FLORHAM PARK, NJ — With the NFL Draft fast approaching, the JetsInsider.com has devoted a lot of time to what the Jets have been doing behind the scenes and in preparations for the April 28th at Radio City Music Hall. Granted, the lockout has forced many of us to focus on the draft in fear of causing a deep state of depression among fans. But no matter the case we have taken a draft-first approach in recent weeks.

The Meet the Prospects segment has spotlighted potential picks that have been linked to the team with the 30th overall selection. We have kept you up to speed with visiting prospects as well. And when G.M. Mike Tannenbaum has spoken, we’ve listened; deciphering through the code-speak to bring you what he’s really saying between the lines.

As Tannenbaum spoke to the media Thursday, a pre-draft presser, he gave high praises to special teams coach Mike Westoff for his ability to evaluate players and see them beyond just offensive or defensive pieces.

“Mike is a great evaluator. I think [vice president of college scouting] Joey [Clinkscales] and [senior personnel adviser] Terry [Bradway] do a great job of facilitating discussions. They’ll always say, ‘Mike, how does he get into the game? Is he an R4 [fourth player on right side on special teams]?’ That’s a big tiebreaker in the middle-to-late rounds,” Tannenbaum said.

Considered one of the leading innovator’s in placing importance on special teams, Westhoff has made a career — and a damn good one, at that — off of heavy player evaluation, and a constant nose-to-the-grind work ethic. Jenny Vrentas of the Newark Star Ledger highlighted how Westhoff took a forgotten aspect of football and turned it into the biggest game-changer in the sport.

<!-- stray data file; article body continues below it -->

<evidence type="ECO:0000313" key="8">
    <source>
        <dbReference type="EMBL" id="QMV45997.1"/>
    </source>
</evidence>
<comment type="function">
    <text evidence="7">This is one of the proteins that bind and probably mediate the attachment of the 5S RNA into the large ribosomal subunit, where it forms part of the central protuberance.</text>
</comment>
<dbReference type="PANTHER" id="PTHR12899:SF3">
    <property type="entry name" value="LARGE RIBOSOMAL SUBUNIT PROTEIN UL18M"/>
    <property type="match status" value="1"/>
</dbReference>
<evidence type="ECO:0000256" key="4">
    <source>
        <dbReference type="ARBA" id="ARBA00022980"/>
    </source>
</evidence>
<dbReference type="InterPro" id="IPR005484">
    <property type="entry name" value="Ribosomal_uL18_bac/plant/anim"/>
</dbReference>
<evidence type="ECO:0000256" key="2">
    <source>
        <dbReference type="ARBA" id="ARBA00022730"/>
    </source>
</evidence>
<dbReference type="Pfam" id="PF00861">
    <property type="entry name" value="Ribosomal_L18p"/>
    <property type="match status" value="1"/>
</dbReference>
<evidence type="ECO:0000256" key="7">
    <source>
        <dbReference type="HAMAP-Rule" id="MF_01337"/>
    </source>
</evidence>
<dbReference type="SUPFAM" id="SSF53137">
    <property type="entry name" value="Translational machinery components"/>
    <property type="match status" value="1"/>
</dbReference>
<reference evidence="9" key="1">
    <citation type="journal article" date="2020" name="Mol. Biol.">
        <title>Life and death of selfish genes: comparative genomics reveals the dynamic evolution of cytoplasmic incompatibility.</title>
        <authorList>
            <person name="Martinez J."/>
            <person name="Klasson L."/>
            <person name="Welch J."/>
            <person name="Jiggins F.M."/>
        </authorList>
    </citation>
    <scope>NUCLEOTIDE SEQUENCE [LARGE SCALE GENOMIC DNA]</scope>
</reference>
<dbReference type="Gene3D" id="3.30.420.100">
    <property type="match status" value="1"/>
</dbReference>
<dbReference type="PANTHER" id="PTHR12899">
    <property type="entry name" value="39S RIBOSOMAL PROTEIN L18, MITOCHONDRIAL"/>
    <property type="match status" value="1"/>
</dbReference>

Thanks to the saavy Mike Westhoff, Brad Smith and the rest of the Jets special teams unit have been regarded as one of the best in the league for the last few seasons. (JetsInsider.com Photo).

It is that same enthusiasm that Westhoff brings to the war room, and is something Tannenbaum and his team look to when making decisions in the mid-to-late rounds. A player’s ability to produce on special teams is what might separate him from another potential prospect. And that same ability may give said player the opportunity to get game-time experience while still refining the skills at his drafted position. “Throughout the draft, [Westhoff and special teams assistant Ben Kotwica] identified guys they felt could come in and contribute on teams,” Bradway said. “In certain rounds, whether it be the fourth, fifth, sixth or seventh round, the special teams could be a tiebreaker when we’re dealing with two or three names on the board.”

Leading up to the next week’s draft, Westhoff and his special teams unit has evaluated over 150 players — both offensive and defensive players alike — deciding who can block, play gunner, line up in the R6 or L3, etc. With the same meticulous work ethic that he uses approaching opponent’s special teams, Westhoff takes to the draft.

“He plays a big role because he looks at linebackers, he looks at safeties. His vision for a player may be different from the secondary coach,” Clinkscales said. “When we’re trying to build this thing, he is a part of helping us get the right player that not only get to the game as part of the 45, but also if he’s got a role on defense, that’s almost a plus for a guy that’s down the line.”

After 28 years in the league this may very well be Westhoff’s, who signed a one-year deal last season, last year in the NFL. With those 28 years of experience has come a priceless wisdom on a topic that he single-handedly redefined. Hopefully for the Jets, Westhoff will devote the same time as in year’s past. However, something tells me that will never be an issue with him.


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